Historical Far Left
|Founded||4 November 1867|
|Dissolved||27 May 1904|
|Preceded by||Action Party|
|Succeeded by||Radical Party|
|Headquarters||Palazzo Montecitorio, Rome|
The Historical Far Left (Italian: Estrema Sinistra Storica), originally known as Far Left (Italian: Estrema Sinistra), Radical Extreme (Italian: Estrema Radicale), simply The Extreme (Italian: L'Estrema), or Party of Democracy (Italian: Partito della Democrazia), was a parliamentary group and coalition of Radical, Republican and Socialist politicians in Italy during the second half of the 19th century.
Formerly known as the extreme wing of the Historical Left before the unification of Italy, it became a separate group when the more moderate branch of the Left accepted the leadership of the House of Savoy to build the new Italian state.
The Historical Far Left was founded in 1877 by Agostino Bertani and Felice Cavallotti as a radical-liberal party. In 1882, the Radicals formed a far-left parliamentary group with Andrea Costa, the first Socialist to be elected to the Italian Parliament. The party supported complete separation of church and state, decentralization toward municipal governments, the United States of Europe according to Carlo Cattaneo's beliefs, progressive taxation, an independent judiciary, free and compulsory education for children, universal suffrage, women's and workers' rights while opposing capital punishment as well as any kind of protectionism, nationalism, imperialism and colonialism.
The Extreme was mainly formed by three groups:
- The Radicals, which supported democratic ideas, transitionally accepting the constitutional monarchy if it would allow universal suffrage.
- The Republicans, which insisted upon an Italian Republic and consequently refused any collaboration with the existing monarchist state.
- The Socialists, which saw the universal suffrage and the proclamation of the republic as a first step to a social revolution.
The Historical Far Left, supporting the republic and consequently the abrogation of the Albertine Statute, was seen as an anticonstitutional movement. Under the oligarchic electoral law of newly unified Italy, there were no possibilities for The Extreme to enter the Italian Parliament, except for some national heroes such as Giuseppe Garibaldi. The electoral reform of 1882 allowed the possibility to form a small opposition parliamentary group, but only after the introduction of the universal suffrage in 1913 did The Extreme become the dominant left-wing party of the Italian Chamber of Deputies and the winning coalition in many municipal and provincial elections in Northern Italy.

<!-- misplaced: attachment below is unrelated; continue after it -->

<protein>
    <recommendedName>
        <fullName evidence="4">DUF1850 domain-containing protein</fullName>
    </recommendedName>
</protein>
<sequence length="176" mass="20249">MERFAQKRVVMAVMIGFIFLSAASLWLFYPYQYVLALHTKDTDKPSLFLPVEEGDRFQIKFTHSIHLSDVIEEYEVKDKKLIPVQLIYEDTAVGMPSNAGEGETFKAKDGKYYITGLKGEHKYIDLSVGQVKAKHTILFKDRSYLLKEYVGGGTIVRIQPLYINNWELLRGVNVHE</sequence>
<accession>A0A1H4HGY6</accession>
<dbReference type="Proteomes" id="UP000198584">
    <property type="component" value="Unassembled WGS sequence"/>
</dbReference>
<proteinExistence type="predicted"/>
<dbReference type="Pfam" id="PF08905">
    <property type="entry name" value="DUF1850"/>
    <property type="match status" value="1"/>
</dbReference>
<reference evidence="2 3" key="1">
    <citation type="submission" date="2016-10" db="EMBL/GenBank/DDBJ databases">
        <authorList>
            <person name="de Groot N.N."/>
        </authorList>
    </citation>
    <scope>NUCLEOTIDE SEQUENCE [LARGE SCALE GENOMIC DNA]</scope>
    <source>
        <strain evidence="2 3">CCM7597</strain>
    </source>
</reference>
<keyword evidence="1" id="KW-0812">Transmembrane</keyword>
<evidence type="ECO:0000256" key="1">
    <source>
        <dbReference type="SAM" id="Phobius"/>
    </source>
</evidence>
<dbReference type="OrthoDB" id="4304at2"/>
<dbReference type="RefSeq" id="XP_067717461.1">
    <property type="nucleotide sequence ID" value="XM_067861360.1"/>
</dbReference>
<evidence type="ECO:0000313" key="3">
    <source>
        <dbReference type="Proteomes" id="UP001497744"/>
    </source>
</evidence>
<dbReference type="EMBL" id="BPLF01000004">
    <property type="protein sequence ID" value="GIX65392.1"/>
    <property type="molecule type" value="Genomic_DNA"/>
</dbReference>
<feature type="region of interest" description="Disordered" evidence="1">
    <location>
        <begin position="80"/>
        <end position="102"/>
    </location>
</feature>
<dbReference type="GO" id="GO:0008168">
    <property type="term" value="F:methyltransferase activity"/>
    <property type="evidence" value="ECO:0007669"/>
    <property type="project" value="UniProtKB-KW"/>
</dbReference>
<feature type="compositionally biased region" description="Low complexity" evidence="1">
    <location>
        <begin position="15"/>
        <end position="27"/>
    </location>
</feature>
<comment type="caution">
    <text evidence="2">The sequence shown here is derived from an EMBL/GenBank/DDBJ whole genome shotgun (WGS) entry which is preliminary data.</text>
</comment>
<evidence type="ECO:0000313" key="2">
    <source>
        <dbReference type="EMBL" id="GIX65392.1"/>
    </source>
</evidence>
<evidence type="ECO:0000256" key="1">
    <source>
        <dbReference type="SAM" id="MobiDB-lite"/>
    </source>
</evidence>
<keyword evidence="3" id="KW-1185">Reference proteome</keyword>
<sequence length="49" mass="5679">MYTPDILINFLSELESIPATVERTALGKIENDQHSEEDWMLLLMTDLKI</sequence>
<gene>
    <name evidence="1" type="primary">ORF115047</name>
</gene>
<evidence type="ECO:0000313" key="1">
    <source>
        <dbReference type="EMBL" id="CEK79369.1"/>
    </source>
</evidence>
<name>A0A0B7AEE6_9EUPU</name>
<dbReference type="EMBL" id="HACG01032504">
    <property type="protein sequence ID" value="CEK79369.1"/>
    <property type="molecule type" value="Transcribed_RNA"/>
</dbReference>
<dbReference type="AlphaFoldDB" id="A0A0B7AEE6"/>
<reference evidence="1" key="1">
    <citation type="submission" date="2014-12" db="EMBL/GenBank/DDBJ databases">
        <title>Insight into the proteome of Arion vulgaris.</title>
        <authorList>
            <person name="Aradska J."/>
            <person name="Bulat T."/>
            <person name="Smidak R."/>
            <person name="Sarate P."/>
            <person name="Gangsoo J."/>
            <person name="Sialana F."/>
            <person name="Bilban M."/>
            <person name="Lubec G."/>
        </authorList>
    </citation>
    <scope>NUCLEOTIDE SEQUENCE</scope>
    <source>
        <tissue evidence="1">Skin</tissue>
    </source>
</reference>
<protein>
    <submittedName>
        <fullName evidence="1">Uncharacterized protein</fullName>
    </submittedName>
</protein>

The Historical Far Left emerged as an important parliamentary force when the progressive Historical Left overthrew Marco Minghetti's government during the so-called Parliamentary Revolution of 1876, which brought Agostino Depretis to become Prime Minister. However, Depretis immediately began to look for support among the Right Members of Parliament, who readily changed their positions, in a context of widespread corruption. This phenomenon, known in Italian as trasformismo (roughly translatable in English as "transformism"—in a satirical newspaper, Prime Minister Depretis was depicted as a chameleon), effectively removed political differences in Parliament, which was dominated by an undistinguished liberal bloc with a landslide majority until after World War I.
Important leaders and members of the Historical Far Left were Agostino Bertani, Andrea Costa, Filippo Turati, Napoleone Colajanni, Francesco Saverio Nitti, Giovanni Bovio, Giovanni Cantoni, Felice Cavallotti, Enrico Ferri, Ernesto Nathan and Ettore Sacchi.
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- Including Milan and Bologna.
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